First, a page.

Before Mark Shannon became an educator, teaching speech communication at several local colleges, he spent 30 years as a comic referee for the Harlem Globetrotters and their offshoots, traveling the world with such legends as Meadowlark Lemon, “Pistol” Pete Maravich and Curly Neal. He was the one they threw buckets of water at after the game.

“I was the foil; I was the idiot out there,” Shannon recalled in his office at Marymount California University recently.

The games were rigged, the “reems” or comical tricks were scripted, and if the Globetrotters didn’t win, Shannon didn’t get paid. In fact, the other team didn’t get paid either.

It was no easy gig. The first few years, they were traveling 320 days of the year, living out of a suitcase for over 10 months at a time. But they didn’t have much time to play tourist.

“We flew into Oslo one time,” he said. “It was 4 o’clock in the afternoon. We got on a bus that took us to the arena. We played the game, signed autographs, got on another bus and went right back to the airport and flew to Stockholm. So, all I saw of some cities was the airport, the arena and the hotel.”

Busy schedule on the road

The daily routine was hectic. “An advance man would pick me up at 5 a.m.,” Shannon said, “and from 5:30 to 7:30 we’d do phone interviews at the local radio station, where we would tell everybody, ‘Hey, the Globetrotters are in town. Come on out.’ We’d give out free tickets to the callers. Then at about 8:30, we’d do the local TV stations in whatever town we were in.

“From 10:30 till about 2 p.m., we’d do school visits and tell the kids, ‘Be good at school, get good grades, listen to your mom and dad, listen to your teacher, and whatever you want to be in life, you’ll be a success.’ ”

At 3 p.m. they went to the car dealers, or whoever would buy a block of tickets, and participated in meet-and-greets and signed autographs and posters, he said.

“Then, about 4:30 we’d go to hospitals and visit the sick children, and we’d bring film crews and TV crews with us, and we would make the news that night,” Shannon continued. “At 5:30, we’d get our ride back to the hotel, grab our bags and gear, get on the team bus and go to the arena. We didn’t have time to eat during the day, so we’d end up eating hotdogs, burgers, pretzels and peanuts at the arena. The easiest part of the day was doing the show.”

After the show, there were more autographs and more folks to meet and greet, and then it was back to the bus and on to the next town.

Colorful stories to tell

Stories from those days are now part of Shannon’s teaching. “To get the point of an assignment across I draw on past experiences. When I teach global communication, I’ll talk about some things that go on in some countries.”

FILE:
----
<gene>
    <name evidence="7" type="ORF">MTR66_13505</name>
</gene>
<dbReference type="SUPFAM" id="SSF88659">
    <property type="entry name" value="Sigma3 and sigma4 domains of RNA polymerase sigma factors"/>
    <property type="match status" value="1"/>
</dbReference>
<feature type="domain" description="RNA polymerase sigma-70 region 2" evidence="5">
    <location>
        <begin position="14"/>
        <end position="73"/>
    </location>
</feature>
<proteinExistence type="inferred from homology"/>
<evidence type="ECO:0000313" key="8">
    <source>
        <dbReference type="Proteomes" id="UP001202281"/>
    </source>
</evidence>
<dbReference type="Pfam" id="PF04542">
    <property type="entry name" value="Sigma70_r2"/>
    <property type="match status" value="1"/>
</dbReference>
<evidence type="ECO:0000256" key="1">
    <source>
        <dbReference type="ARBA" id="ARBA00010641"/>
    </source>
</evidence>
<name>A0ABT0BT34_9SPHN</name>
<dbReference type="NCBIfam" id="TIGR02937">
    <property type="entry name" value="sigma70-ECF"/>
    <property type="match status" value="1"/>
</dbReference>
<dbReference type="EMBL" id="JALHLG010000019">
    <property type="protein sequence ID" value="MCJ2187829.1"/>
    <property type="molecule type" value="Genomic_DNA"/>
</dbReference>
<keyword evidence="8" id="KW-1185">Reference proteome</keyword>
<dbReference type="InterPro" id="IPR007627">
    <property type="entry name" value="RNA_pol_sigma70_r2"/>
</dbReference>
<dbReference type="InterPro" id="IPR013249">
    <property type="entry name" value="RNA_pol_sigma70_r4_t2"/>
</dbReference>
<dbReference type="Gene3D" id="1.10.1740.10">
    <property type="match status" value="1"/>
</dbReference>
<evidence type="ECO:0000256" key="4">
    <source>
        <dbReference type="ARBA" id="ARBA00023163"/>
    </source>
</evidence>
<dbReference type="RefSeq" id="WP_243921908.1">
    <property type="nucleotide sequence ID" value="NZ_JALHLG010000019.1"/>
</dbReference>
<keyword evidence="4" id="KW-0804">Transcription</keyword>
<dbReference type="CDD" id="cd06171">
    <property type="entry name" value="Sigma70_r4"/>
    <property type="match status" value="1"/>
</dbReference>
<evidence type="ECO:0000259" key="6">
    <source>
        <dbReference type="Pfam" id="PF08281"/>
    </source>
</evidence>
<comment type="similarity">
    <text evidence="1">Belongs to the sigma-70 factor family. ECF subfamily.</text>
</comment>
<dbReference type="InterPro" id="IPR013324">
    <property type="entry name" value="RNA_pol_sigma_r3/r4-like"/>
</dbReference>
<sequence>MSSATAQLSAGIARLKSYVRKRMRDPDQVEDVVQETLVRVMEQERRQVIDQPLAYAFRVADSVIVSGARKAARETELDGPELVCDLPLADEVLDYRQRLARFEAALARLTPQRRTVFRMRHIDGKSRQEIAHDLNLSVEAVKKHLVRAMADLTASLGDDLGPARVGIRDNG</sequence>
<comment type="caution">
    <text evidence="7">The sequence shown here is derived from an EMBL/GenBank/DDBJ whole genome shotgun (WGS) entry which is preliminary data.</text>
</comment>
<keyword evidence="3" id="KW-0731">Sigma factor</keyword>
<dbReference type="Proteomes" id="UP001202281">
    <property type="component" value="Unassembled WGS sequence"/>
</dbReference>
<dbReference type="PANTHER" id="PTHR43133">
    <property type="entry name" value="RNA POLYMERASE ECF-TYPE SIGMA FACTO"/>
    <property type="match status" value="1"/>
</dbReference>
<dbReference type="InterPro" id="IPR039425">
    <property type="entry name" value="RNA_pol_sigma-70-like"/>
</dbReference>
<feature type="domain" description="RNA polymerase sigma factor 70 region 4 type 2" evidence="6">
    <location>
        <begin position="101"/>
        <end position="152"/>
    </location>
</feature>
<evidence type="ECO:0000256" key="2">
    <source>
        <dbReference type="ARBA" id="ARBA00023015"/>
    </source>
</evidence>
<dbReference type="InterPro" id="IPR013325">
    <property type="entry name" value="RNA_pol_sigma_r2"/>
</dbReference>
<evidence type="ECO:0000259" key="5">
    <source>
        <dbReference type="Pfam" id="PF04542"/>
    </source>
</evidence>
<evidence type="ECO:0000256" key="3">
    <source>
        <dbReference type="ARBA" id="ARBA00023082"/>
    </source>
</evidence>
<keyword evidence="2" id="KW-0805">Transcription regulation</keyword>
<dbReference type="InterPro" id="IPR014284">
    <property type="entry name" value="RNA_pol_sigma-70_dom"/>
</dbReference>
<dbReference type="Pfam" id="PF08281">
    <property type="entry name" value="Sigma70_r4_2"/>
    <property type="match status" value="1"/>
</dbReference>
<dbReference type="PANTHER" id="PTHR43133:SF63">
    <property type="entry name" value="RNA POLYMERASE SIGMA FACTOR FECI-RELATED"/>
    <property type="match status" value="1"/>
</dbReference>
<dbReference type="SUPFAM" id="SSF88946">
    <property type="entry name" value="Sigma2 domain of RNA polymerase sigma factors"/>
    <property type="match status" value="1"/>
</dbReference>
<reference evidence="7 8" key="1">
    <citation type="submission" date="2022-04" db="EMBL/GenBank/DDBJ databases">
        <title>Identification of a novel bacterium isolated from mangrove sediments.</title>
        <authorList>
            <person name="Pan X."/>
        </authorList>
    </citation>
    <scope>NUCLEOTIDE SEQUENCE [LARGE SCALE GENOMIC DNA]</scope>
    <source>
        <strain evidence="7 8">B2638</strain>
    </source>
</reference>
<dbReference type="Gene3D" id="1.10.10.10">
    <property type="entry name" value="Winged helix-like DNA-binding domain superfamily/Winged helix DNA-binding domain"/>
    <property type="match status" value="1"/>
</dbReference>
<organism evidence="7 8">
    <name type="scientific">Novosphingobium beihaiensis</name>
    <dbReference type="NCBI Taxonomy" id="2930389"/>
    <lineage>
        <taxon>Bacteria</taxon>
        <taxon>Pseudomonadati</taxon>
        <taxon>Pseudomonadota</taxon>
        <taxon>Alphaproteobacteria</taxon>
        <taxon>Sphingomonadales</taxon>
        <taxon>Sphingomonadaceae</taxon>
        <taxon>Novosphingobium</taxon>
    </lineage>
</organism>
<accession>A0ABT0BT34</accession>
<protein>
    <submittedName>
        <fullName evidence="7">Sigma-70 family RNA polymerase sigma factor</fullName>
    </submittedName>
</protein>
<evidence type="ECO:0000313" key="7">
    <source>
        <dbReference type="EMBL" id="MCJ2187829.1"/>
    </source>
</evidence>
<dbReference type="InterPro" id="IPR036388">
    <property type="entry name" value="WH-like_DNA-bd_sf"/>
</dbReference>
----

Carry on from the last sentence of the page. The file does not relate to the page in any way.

For example, in Saudi Arabia, even today, women aren’t allowed to drive or go out in public without a male escort, their father, brother or husband. Many students are shocked: “Really? This is 2017.”

Saudi Arabia is the most unique place Shannon ever visited. Once, the team played for an exclusive audience of six people: King Fahad, a couple of princes and a couple of other dignitaries at one of the king’s palaces.

“It was strange. We were used to playing in front of thousands of people.”

During another visit over there, he refereed a game between the national teams of Iraq and Iran, when the two countries were at war with each other.

“The referee that was scheduled was a no-show, and the promoter came up to Meadowlark and me and asked, ‘Can you referee the game?’ I agreed, but when I saw all the press, I thought, ‘Uh, oh, what have I gotten myself into now?’ But the game was very smooth, the players very polite. They shook hands after the game, they bowed to each other, and that was it.”

Faculty-athletic representative

Shannon is also the faculty-athletic representative at Marymount.

“I am the liaison between the two. If there’s an issue, I help get it resolved. I am an extra set of eyes to make sure the athletes are doing what they’re supposed to be doing when it comes to the academics, and that they are on compliance, eligible to compete for the university.”

And whatever country the athletes come from, Shannon has been there, making them feel right at home.

Shannon, who also teaches at Harbor College, is a Southern California native and received a master’s degree in speech communication from California State University, Long Beach, while also working as a disc jockey and sports announcer at KOCM radio station in Newport Beach. In addition, he refereed school basketball games, and in 1985 he got his lucky break, when a referee scout saw him work a game and asked him to try out as a referee for the NBA.

During a pre-season exhibition game, Meadowlark saw him and offered him a job with the Globetrotters, and the two soon developed a strong bond.

“A funny story about Meadowlark and me is that I officiated his games, and he officiated my wedding. He was an ordained minister and the greatest star the Globetrotters ever had.” Meadowlark died in 2015.

And so, after spreading laughter and joy to millions of people worldwide, Shannon, 56, intersperses his lectures with humor and storytelling.

“Students want to get their money’s worth and learn something to prepare them for the ‘real world,’” Shannon said. “But they want to learn it in an amusing way without realizing that they’re learning.”

They get their money’s worth in Shannon’s classes.

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